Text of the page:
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Re: Sv: Sv: Sv: Sv: Christmas wish: Literate Elisp

From: Adam Porter
Subject: Re: Sv: Sv: Sv: Sv: Christmas wish: Literate Elisp
Date: Wed, 18 Dec 2019 17:18:19 -0600
User-agent: Gnus/5.13 (Gnus v5.13) Emacs/26.3 (gnu/linux)

arthur miller <address@hidden> writes:

>> On the contrary, the semicolon prefix (and fontification according to
>> my preferences in Elisp buffers) makes it easy for me to see what is
>> code and what is prose.
> Aren’t starting ’(’ and ’)’ + identation enough?

I explained in the message you quoted why they are not enough.  Please
read it carefully.

>> No, in fact, some of my Elisp would have to change, because it would
>> no onger be sufficient to look at comment prefixes to know whether a
>> line s code or comment.  Such a change would be very expensive in
>> terms of the necessary human work that would ripple outward.  And
>> your proposed variable would not obviate the need to account for both
>> states in my code.
> In which way? Can you alaborate more please? You would not need to
> write anything special. If you don’t wish to write literal code, then
> just don’t. Prefix your comment lines with ’;’ as currently and don’t
> care about it, Everything will work as it does now. I don’t see a
> problem there. If I am wrong please explain.

You don't seem to understand.  I am talking about existing code outside
of emacs.git which parses Elisp, which would not be compatible with your
proposed changes to Elisp syntax.

>> This is the problem: as you have shown, parentheses commonly appear in
>> prose, even at the beginning of lines.  Punctuation, such as semicolons,
>> do not
>> ; or, at least, should not
> Yes, and it is always possible to construct some obscure case where
> things break.  Look for example at C or C++ and all undefined
> behaviours in the standard. I mean, sure, there are always soem
> obscurities, but do they matter? If one writes an article or a book or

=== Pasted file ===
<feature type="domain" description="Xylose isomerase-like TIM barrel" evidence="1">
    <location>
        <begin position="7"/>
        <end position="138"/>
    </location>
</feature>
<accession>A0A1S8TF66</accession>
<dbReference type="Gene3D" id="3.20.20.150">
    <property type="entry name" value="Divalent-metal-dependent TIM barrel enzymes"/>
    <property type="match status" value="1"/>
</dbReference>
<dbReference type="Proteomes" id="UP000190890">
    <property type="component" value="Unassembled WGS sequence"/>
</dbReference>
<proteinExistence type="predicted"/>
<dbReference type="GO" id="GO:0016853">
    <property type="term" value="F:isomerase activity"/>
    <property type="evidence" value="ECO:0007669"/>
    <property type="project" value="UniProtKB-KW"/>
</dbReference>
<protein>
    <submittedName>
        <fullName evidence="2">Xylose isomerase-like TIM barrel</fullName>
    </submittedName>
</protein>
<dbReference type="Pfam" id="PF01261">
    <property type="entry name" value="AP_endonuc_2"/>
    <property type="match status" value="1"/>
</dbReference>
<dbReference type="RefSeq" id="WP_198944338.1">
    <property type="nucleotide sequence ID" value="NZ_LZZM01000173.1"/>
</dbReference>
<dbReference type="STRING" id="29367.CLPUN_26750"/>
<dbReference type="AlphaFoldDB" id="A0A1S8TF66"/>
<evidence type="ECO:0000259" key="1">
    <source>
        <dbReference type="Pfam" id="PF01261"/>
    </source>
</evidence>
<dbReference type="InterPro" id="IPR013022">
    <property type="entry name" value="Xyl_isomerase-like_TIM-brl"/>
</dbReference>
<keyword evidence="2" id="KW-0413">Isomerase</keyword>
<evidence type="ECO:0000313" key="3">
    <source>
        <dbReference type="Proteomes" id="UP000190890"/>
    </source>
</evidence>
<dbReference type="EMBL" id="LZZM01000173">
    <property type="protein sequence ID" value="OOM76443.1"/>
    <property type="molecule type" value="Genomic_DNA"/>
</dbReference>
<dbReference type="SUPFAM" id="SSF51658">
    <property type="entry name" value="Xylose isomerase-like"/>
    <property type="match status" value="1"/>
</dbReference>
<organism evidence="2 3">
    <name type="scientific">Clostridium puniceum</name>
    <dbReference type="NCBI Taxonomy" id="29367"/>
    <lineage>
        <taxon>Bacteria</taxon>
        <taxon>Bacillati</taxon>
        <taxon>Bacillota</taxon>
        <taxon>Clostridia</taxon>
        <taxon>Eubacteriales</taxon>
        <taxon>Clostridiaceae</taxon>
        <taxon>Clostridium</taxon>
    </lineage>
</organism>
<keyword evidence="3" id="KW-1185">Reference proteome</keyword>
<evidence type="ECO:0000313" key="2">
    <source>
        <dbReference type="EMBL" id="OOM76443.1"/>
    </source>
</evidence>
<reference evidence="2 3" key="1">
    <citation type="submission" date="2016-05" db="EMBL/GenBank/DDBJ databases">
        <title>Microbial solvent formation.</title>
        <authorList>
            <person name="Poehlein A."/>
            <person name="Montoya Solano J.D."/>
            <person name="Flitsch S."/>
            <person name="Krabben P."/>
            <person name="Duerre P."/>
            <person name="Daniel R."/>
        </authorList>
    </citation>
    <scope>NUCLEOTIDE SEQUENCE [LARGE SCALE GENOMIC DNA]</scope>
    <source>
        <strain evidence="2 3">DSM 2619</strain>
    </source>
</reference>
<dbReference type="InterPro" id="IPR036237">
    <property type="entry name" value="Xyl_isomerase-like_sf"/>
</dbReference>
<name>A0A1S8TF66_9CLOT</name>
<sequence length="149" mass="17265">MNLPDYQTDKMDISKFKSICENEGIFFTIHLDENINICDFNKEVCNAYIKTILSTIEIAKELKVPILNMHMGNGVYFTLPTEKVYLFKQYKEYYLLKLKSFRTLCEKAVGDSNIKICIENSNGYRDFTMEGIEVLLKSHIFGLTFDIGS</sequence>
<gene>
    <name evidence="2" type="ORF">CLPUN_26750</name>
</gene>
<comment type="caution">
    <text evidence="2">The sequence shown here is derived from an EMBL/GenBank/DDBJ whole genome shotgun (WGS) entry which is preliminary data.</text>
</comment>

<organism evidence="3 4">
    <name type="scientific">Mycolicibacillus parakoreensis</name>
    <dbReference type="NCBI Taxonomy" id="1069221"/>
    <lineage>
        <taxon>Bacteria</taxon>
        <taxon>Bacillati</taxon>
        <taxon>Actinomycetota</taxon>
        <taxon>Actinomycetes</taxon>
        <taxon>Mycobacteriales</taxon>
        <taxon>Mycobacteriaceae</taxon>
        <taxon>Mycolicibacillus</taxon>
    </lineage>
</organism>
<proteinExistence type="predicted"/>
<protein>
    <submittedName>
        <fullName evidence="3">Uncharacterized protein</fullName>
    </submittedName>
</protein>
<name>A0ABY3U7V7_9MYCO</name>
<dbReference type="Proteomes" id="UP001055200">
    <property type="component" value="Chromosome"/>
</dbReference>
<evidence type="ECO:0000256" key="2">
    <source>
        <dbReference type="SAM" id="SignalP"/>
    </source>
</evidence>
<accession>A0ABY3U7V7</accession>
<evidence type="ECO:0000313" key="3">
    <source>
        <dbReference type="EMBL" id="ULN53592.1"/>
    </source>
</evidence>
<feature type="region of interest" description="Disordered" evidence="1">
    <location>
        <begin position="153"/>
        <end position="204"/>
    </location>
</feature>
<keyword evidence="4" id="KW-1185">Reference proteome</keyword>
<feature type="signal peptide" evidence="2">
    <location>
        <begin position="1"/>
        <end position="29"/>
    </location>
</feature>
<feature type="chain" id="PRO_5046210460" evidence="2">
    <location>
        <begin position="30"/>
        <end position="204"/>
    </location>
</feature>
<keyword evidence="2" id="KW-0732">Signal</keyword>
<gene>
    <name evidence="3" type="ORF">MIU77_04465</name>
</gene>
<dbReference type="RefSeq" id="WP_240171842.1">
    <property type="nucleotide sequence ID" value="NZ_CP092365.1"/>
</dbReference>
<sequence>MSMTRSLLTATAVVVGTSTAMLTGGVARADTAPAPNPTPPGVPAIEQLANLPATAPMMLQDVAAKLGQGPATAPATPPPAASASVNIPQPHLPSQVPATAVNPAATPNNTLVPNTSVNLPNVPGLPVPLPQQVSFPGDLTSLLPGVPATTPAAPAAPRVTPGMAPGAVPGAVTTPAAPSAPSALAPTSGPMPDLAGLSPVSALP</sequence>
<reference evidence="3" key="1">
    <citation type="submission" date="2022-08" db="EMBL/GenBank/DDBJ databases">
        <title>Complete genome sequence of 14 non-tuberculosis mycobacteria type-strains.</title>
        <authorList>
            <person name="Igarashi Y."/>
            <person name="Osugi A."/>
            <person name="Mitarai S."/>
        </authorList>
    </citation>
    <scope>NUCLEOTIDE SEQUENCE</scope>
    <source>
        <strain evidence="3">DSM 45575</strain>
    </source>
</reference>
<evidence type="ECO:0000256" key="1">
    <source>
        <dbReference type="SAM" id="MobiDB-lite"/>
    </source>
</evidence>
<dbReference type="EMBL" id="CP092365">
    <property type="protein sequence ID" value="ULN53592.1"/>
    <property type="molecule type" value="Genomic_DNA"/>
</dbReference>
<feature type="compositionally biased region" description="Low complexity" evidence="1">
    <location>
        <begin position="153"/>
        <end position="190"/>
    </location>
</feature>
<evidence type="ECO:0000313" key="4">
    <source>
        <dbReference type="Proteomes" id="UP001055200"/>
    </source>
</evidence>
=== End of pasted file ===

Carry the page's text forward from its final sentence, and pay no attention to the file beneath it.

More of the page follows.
> some prosa and uses literal programming, and there is one explicit
> case not allowed to use, how important is than to use exactly that
> constrcut? I mean considering cons and pros, should one abandon the
> entire idea because of one minor obscurity?

Your own message showed how it happens in prose.  In fact, it's common
enough and ambiguous enough that Elisp already forbids open-parens at
column 0 in strings and requires them to be escaped.  How is this a
minor obscurity?

Don't you realize how important it is that syntax in a file format be

> Well as I see literal programming it is to make it easier for humans
> to mix code and prosa. What I proposedis just one small step further
> in that direction.

It is also a step toward ambiguity, churn, and bugs in other people's
code, which you would not have to fix.

> I don’t see how org makes it any different? In org you still have to
> use both ’;’ and #+BEGIN_SRC - #+END_SRC markers.

Have you used Org mode?  Have you looked at a literate program written
in an Org file?  The point is that top-level comments are written
between code blocks, without comment prefixes.

> So it is even more clutter to eye.

As I said in the message you're replying to:

  You can even choose a face for org-meta-line that makes #+BEGIN_SRC
  lines virtually (or literally!) disappear.

> It is about being able to simple write and mix code and text. If it is
> good or bad idea is up to individual preference. I personally find it
> a cool thing, you seem to think it violates old ways,

I have said nothing about old ways.  I explained exactly what the
problems with the proposal are.  Please read my message carefully.

> As a small reflection about us humans being slentrians, I have an
> illustration.  Caves are still as good for living as they were 20 000
> years ago. We can for sure make many cases against living in houses
> such as not being natural, can crash on it’s inhabitants, cost
> resources to construct etc etc. But yet, pros of liiving in houses
> outweigh far the cons, and not many people today prefer to live in a
> cave. Sorry maybe ti is a too contrived illustration. Anyway, if you
> are good with ’;’ just continue to use it. But if a change like this
> does not seem to cost lots in development terms, then why opposing if
> somebody else find it cool. It is just that is more elegant and in a
> sense cool thing to be able to do it without special tools as some
> markers.

It's not cool to imply that citing technical problems with your proposal
is like being a cave-dweller.

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